Saturday, July 24, 2010

This may be an out of the ordinary statement ... but guess what?

I had a GREAT work week! Yup, you heard right. I mean, who says that?

It started off a little sketchy. One of my clients had some pretty bold news that he wanted to go out first thing Monday morning. I wasn't sure how the press would take it, but let's just say that this super influential journalist in my client's industry who has 1,300,000+ followers on Twitter actually read my email pitch and decided it was worthy enough to tweet about. A tweet? May sound minuscule to some of you, but lemme tell you, this guy's influence and credibility is NUTS. As soon as that tweet went out, views on our press release jumped from 700 (which I was already pretty happy about given our other press releases usually averaged 300 views) to 11,000 views in less than 24 hours. WOA. Amazing!! Needless to say, this translated into a ton of online sales, and not to mention crazy exposure, for my client who was just peachy pleased as could be. Yes!!

Lesson learned: I almost didn't reach out to this industry expert guy. In my mind, sending an email to him was like sending an email to some other worldy being like Dr. McDreamy or whoever. Unlikely that it would even get opened, right? But I went for it, and look what happened! This can apply to any of us. When an idea may sound too far-fetched or if you have low confidence in your abilities, don't listen or give in to those negative thoughts. Go for it, and be bold. You never know when it will pay off.

Second cool thing that happened. PR people often have to deal with spending hours and hours writing a press release with perfectly worded sentences and strategically placed paragraphs that go through layers and layers of approval, tailoring creative quotable quotes from company execs that get tweaked a bazillion times, and then when all is done and finalized, at the very last minute, guess what? More changes! It's probably the worst process in the world. Anyway, the point is to get the finished product, this immaculate document, into the hands of a journalist who will use the info to write an article. Ha, "use" is a loose term here. Journalists often twist things around, misquote, and get the info all wrong anyway. Well, not "wrong" per se, but just not what you or your client intended the article to say ... yeah. Over time, I've learned not to write a press release for your client, write it for your journalist. Write it in his/her language and tone and with his/her audience in mind. Anyway, so imagine my surprise and utter glee when I see my own headline from the press release I wrote copied word for word as the title of one journalist's article. Yeah!! In fact, the first sentence of the article stated, "I hate to steal headlines, but this one from [client's name] was just too good." O. M. G. Nicest work compliment ever.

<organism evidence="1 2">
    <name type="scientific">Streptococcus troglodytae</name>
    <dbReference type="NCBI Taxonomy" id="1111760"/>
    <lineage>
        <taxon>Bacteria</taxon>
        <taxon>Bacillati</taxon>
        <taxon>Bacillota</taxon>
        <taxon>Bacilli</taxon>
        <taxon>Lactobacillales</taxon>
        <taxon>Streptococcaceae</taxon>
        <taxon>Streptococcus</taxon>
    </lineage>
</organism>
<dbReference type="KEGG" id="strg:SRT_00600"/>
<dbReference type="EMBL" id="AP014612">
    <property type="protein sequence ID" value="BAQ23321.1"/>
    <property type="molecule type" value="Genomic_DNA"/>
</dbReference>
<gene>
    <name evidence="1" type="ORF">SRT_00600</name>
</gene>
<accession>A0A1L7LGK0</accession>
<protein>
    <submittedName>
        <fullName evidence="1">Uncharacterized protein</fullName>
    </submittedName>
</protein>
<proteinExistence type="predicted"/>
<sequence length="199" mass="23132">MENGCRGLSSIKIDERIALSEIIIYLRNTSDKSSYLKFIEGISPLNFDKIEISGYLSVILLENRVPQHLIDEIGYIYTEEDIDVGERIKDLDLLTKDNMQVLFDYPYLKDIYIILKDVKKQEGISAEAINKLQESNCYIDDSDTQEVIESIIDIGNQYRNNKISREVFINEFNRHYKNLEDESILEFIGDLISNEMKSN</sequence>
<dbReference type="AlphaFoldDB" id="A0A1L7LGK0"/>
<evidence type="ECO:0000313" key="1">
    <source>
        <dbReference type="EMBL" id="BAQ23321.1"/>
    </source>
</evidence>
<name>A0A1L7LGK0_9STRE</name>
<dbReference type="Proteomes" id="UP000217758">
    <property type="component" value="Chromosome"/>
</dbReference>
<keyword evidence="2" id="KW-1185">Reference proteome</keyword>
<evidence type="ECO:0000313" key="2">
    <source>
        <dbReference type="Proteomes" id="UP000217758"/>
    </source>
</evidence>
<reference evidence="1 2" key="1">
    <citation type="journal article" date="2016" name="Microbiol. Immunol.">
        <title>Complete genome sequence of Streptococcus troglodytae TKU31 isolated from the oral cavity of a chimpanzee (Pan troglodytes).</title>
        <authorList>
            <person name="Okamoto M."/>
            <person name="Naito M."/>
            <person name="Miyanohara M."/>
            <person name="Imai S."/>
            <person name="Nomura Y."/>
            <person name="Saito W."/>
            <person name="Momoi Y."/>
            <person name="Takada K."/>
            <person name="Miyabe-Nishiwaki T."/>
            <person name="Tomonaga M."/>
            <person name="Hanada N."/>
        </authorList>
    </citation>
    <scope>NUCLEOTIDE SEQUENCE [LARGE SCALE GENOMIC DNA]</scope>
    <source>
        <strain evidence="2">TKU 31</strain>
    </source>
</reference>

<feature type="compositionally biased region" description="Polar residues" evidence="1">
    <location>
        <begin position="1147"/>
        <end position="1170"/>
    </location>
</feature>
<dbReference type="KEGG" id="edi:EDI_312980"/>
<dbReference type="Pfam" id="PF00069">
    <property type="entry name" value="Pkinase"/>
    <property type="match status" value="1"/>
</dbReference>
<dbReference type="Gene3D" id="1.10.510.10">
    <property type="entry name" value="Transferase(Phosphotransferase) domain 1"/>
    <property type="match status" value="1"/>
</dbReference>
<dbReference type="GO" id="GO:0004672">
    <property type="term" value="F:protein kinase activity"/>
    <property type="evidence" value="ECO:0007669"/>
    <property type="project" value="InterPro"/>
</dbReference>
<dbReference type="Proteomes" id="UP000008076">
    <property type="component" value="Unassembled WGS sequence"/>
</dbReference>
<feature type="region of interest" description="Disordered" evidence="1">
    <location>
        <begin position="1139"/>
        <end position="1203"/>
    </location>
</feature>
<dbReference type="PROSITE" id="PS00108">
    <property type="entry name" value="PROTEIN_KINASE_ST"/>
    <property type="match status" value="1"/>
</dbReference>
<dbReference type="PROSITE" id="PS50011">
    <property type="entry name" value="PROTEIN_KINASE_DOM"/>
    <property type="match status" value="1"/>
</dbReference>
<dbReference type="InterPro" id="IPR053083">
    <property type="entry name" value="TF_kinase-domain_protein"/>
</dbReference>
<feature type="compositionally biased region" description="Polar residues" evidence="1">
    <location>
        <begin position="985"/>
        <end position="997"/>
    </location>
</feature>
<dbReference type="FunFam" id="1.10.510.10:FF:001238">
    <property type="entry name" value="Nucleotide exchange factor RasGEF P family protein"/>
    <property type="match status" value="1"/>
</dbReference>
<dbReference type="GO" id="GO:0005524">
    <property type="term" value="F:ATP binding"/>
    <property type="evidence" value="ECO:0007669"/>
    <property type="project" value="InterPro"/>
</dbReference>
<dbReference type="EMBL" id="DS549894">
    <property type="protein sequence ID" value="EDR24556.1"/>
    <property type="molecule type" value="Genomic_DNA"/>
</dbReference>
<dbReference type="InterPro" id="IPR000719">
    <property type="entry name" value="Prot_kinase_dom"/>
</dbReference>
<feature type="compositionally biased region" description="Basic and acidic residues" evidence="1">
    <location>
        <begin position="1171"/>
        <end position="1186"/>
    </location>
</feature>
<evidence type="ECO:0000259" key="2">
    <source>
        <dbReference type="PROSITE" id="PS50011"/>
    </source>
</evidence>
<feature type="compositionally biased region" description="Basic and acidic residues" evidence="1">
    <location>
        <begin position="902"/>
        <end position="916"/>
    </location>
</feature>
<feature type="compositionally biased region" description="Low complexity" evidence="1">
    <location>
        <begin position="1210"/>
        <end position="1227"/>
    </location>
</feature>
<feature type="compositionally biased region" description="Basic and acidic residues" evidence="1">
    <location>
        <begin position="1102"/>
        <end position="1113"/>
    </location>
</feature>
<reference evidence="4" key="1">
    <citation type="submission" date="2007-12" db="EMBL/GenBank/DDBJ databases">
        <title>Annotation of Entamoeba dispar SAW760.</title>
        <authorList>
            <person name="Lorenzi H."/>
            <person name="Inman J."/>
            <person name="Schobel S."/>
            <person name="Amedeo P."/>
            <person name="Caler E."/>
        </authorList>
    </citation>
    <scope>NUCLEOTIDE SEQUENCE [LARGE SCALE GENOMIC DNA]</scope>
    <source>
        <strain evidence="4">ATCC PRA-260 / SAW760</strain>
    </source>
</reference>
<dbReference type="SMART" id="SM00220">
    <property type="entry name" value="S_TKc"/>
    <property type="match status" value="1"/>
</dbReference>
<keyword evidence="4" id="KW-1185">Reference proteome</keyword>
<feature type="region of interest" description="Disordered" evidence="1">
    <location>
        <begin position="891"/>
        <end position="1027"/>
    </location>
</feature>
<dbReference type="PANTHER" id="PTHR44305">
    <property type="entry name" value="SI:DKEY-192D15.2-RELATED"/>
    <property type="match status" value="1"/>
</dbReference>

Lesson learned: Sometimes it's easy to get caught up in "rules." A lot of the time, those rules are old and don't make sense anymore. Such as, writing a press release that's completely stuffy and reads like a computer manual. Don't be afraid to question the rules. Have you guys seen, How To Train Your Dragon yet? (Such a cute movie.) There's a lot to learn from that Hiccup kid.

And finally, the third great thing that happened to me this week: I landed a new client! Whoopie!! This new client is an amazing artist, and while I've never done PR for an artist before, I'm way, way excited to take on this new challenge.

Sigh. I wish every week was a fantastic week. These are far and few between, that's for sure, but when it does happen, don't hesitate to celebrate. I know it may feel weird, it's more natural to complain about work than to rave about it. But, that's why we're working girls, right? To kick butt! Now have a great weekend everyone, and look forward to Monday with vigor!!!


Megan said...